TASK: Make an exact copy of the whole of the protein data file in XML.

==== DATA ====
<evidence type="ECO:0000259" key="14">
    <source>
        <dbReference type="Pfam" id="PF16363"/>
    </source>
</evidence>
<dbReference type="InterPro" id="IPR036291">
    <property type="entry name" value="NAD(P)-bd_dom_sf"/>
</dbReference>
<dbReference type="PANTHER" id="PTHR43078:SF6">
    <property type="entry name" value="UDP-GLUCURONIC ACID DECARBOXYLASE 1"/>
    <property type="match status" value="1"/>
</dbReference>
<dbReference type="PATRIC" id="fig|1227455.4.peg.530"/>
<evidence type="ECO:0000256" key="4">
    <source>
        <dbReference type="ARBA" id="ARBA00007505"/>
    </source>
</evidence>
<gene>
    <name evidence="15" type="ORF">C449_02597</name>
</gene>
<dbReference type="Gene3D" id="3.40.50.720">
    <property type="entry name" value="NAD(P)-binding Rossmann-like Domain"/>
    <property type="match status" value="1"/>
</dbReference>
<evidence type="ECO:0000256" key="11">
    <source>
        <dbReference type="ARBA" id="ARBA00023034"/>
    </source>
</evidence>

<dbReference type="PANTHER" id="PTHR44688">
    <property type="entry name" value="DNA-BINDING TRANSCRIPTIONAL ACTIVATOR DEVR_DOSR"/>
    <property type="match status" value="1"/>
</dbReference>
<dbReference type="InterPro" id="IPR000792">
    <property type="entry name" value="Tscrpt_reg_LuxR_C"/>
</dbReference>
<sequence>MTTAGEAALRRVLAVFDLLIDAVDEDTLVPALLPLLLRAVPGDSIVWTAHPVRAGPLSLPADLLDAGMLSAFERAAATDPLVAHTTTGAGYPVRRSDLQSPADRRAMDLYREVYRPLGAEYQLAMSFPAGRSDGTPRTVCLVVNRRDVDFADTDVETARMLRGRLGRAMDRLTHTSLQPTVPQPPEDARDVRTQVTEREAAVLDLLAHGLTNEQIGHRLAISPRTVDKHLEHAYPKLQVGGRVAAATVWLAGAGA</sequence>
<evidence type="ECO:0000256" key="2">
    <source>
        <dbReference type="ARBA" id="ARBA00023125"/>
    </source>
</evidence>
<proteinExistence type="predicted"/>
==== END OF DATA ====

<evidence type="ECO:0000259" key="14">
    <source>
        <dbReference type="Pfam" id="PF16363"/>
    </source>
</evidence>
<dbReference type="InterPro" id="IPR036291">
    <property type="entry name" value="NAD(P)-bd_dom_sf"/>
</dbReference>
<dbReference type="PANTHER" id="PTHR43078:SF6">
    <property type="entry name" value="UDP-GLUCURONIC ACID DECARBOXYLASE 1"/>
    <property type="match status" value="1"/>
</dbReference>
<dbReference type="PATRIC" id="fig|1227455.4.peg.530"/>
<evidence type="ECO:0000256" key="4">
    <source>
        <dbReference type="ARBA" id="ARBA00007505"/>
    </source>
</evidence>
<gene>
    <name evidence="15" type="ORF">C449_02597</name>
</gene>
<dbReference type="Gene3D" id="3.40.50.720">
    <property type="entry name" value="NAD(P)-binding Rossmann-like Domain"/>
    <property type="match status" value="1"/>
</dbReference>
<evidence type="ECO:0000256" key="11">
    <source>
        <dbReference type="ARBA" id="ARBA00023034"/>
    </source>
</evidence>

<dbReference type="PANTHER" id="PTHR44688">
    <property type="entry name" value="DNA-BINDING TRANSCRIPTIONAL ACTIVATOR DEVR_DOSR"/>
    <property type="match status" value="1"/>
</dbReference>
<dbReference type="InterPro" id="IPR000792">
    <property type="entry name" value="Tscrpt_reg_LuxR_C"/>
</dbReference>
<sequence>MTTAGEAALRRVLAVFDLLIDAVDEDTLVPALLPLLLRAVPGDSIVWTAHPVRAGPLSLPADLLDAGMLSAFERAAATDPLVAHTTTGAGYPVRRSDLQSPADRRAMDLYREVYRPLGAEYQLAMSFPAGRSDGTPRTVCLVVNRRDVDFADTDVETARMLRGRLGRAMDRLTHTSLQPTVPQPPEDARDVRTQVTEREAAVLDLLAHGLTNEQIGHRLAISPRTVDKHLEHAYPKLQVGGRVAAATVWLAGAGA</sequence>
<evidence type="ECO:0000256" key="2">
    <source>
        <dbReference type="ARBA" id="ARBA00023125"/>
    </source>
</evidence>
<proteinExistence type="predicted"/>